Poll: Half of Country Not Happy With Ryan but Don’t Recognize Possible Successors

Respondents divided on whether Democrats will win back Congress

Speaker Paul D. Ryan, R-Wis., left, and House Majority Leader Kevin McCarthy, R-Calif., have had to answer tough questions about the future of the House leadership situation and reports of McCarthy's role in pushing Ryan aside. (Sarah Silbiger/CQ Roll Call)

A new poll found most Americans don’t like what Congress has been doing the past few years, even if they don’t know the major players in office.

Over 59 percent of respondents to this week’s Economist/YouGov poll said they disapproved of Congress’ performance, placing the blame on both parties.

But no one is quite sure of how likely things are to change. Less than a quarter of respondents hold strong opinions on whether Democrats or Republicans will control Congress next term.

But dissatisfaction over Washington wasn’t just tied to President Donald Trump. Over half of people polled did not think Paul D. Ryan does a good job as speaker. 

“Obviously, I serve at the pleasure of the members; those are the people who drafted me in this job in the first place,” the Wisconsin Republican said Tuesday when asked if he was confident of remaining speaker through the election. “But I think we all agree the best thing for us is to complete our agenda and not wedge into the completion of our agenda divisive leadership elections.”

Despite many not approving of Ryan, few have heard of his potential replacements. When asked for opinions about Ohio Rep. Jim Jordan, House Majority Leader Kevin McCarthy and House Majority Whip Steve Scalise, more than 56 percent of respondents said they didn’t have an opinion or had never heard of them.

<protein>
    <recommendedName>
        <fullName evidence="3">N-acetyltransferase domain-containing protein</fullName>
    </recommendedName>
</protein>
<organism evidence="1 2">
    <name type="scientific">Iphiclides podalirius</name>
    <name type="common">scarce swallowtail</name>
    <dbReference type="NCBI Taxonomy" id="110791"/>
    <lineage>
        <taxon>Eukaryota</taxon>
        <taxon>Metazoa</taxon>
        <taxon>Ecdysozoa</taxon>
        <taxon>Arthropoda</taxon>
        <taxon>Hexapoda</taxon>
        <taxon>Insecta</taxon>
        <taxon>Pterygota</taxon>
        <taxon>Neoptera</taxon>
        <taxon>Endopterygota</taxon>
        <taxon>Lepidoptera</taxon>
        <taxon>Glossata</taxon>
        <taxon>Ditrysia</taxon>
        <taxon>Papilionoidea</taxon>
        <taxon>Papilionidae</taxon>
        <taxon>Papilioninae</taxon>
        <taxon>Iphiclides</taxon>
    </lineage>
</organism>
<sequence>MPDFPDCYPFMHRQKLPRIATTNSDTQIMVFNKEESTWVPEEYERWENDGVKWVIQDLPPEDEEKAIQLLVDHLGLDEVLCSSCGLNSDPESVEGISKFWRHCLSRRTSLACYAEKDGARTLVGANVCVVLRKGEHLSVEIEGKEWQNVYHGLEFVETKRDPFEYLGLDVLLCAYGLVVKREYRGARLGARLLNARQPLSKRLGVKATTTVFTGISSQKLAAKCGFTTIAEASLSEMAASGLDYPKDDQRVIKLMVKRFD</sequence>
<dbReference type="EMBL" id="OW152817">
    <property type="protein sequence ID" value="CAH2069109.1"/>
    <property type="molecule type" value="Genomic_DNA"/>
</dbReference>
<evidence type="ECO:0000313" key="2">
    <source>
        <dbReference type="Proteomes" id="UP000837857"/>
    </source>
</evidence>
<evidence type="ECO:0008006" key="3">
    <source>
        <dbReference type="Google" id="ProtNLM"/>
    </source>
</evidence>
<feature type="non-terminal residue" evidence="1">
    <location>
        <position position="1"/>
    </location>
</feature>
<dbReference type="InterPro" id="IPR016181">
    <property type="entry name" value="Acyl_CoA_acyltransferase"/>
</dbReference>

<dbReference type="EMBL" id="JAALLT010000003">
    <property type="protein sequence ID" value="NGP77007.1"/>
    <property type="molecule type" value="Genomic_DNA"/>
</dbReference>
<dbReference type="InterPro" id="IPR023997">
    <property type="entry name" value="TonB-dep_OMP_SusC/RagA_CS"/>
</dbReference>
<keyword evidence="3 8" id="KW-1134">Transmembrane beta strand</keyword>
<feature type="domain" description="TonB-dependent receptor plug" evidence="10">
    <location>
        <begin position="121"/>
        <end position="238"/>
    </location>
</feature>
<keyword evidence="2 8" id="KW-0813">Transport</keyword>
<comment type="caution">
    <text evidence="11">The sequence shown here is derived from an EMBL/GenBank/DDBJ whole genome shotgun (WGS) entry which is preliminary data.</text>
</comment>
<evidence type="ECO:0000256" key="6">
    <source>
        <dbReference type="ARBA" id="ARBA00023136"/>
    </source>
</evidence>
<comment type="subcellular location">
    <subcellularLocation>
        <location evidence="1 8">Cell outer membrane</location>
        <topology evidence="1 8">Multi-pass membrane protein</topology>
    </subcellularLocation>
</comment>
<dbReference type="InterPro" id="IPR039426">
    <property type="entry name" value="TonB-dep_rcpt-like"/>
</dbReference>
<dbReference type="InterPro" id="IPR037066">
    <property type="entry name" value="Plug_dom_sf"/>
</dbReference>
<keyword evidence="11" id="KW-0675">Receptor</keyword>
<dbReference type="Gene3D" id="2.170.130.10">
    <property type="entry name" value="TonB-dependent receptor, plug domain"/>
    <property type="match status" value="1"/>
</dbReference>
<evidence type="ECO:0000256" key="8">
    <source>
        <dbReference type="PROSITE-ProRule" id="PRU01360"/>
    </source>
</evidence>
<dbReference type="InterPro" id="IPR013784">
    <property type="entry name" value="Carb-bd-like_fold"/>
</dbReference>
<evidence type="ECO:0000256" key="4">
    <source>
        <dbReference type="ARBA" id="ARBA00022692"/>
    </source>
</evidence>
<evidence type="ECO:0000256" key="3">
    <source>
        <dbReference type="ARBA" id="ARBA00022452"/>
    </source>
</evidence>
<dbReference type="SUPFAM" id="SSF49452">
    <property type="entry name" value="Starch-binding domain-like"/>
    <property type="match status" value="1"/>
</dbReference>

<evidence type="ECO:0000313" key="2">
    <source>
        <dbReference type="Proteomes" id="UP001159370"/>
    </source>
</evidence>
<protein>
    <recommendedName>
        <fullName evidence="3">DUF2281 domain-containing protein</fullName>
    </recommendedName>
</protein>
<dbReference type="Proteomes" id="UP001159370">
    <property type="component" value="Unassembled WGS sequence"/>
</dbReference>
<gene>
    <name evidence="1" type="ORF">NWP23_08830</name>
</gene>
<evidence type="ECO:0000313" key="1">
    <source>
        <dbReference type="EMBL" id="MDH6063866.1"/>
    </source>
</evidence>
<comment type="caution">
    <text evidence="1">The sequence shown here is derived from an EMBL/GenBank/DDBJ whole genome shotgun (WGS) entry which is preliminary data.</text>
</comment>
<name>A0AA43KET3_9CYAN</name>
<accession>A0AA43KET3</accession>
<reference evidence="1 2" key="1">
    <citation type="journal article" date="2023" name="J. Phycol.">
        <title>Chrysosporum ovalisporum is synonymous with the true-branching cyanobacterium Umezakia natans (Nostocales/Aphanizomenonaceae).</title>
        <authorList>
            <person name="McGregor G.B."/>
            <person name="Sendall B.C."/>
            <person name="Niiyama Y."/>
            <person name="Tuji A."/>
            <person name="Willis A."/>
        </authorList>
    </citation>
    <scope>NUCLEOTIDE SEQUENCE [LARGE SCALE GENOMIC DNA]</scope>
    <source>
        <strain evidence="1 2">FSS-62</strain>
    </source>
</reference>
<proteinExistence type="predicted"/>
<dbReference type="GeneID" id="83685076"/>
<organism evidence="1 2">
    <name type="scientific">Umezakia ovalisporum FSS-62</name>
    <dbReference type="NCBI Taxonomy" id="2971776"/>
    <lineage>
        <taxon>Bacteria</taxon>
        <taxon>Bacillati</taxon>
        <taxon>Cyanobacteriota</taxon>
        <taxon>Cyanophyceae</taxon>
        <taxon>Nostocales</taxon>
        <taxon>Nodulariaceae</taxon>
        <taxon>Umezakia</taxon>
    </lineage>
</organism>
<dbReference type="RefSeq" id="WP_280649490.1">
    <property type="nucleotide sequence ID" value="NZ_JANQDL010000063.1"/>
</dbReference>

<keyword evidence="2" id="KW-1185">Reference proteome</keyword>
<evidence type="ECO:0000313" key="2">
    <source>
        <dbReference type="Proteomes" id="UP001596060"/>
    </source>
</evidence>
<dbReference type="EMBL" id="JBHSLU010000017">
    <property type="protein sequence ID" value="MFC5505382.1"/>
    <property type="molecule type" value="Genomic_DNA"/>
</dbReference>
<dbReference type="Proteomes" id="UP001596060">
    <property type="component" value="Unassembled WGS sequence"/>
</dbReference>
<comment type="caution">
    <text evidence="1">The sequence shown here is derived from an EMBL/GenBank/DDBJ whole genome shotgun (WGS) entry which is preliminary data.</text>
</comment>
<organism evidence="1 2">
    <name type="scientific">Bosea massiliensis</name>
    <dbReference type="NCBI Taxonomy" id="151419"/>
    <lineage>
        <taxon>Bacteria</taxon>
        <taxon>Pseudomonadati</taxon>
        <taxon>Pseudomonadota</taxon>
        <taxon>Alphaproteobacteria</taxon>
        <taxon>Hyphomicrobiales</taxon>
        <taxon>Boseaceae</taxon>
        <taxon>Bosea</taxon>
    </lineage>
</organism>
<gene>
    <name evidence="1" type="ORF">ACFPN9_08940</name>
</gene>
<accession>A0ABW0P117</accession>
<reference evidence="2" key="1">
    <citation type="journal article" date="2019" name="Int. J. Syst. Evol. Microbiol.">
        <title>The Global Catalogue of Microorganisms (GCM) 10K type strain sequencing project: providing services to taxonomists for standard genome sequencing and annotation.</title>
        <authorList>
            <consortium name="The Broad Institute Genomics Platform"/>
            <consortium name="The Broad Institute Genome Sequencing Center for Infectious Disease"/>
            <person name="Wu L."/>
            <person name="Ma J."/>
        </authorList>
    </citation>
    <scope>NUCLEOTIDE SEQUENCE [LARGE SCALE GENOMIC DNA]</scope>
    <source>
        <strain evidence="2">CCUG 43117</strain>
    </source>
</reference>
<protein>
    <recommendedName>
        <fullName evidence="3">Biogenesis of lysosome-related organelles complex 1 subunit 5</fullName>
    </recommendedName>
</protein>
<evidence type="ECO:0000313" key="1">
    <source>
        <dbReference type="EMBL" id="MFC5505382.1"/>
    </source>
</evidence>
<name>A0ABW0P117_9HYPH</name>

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Slightly more people blamed Republicans for congressional inaction than those who pointed the finger at Democrats or both parties. Forty-one percent of those polled thought Republicans were “to blame for Congress achieving less than usual,” compared to 35 percent who said both parties were equally at fault.

Opinions about the president were more decided. Nearly half of respondent said Trump won’t win re-election in 2020, although they believed he will run for re-election and not leave office before that. Over 54 percent said they didn’t want him to run again.

Americans also want candidates less like the president. Half of those polled said they want less Trump-like candidates, while 38 percent wanted candidates to be less like Vermont independent Sen. Bernie Sanders.

Watch: Ryan, McCarthy Say Reports of Leadership Coup ‘Not True’

Most respondents said Democrats would probably attempt to impeach Trump if they win back the House this fall. But over 64 percent didn’t think such an attempt would succeed.

The poll sampled 1,500 U.S. adults from May 20-22 through web-based interviews and had a margin of error of plus or minus 3 percentage points. The sample was weighted based on gender, age, race, education, 2012 and 2016 presidential votes and non-votes.

The Economist Group is the parent company of Roll Call. 

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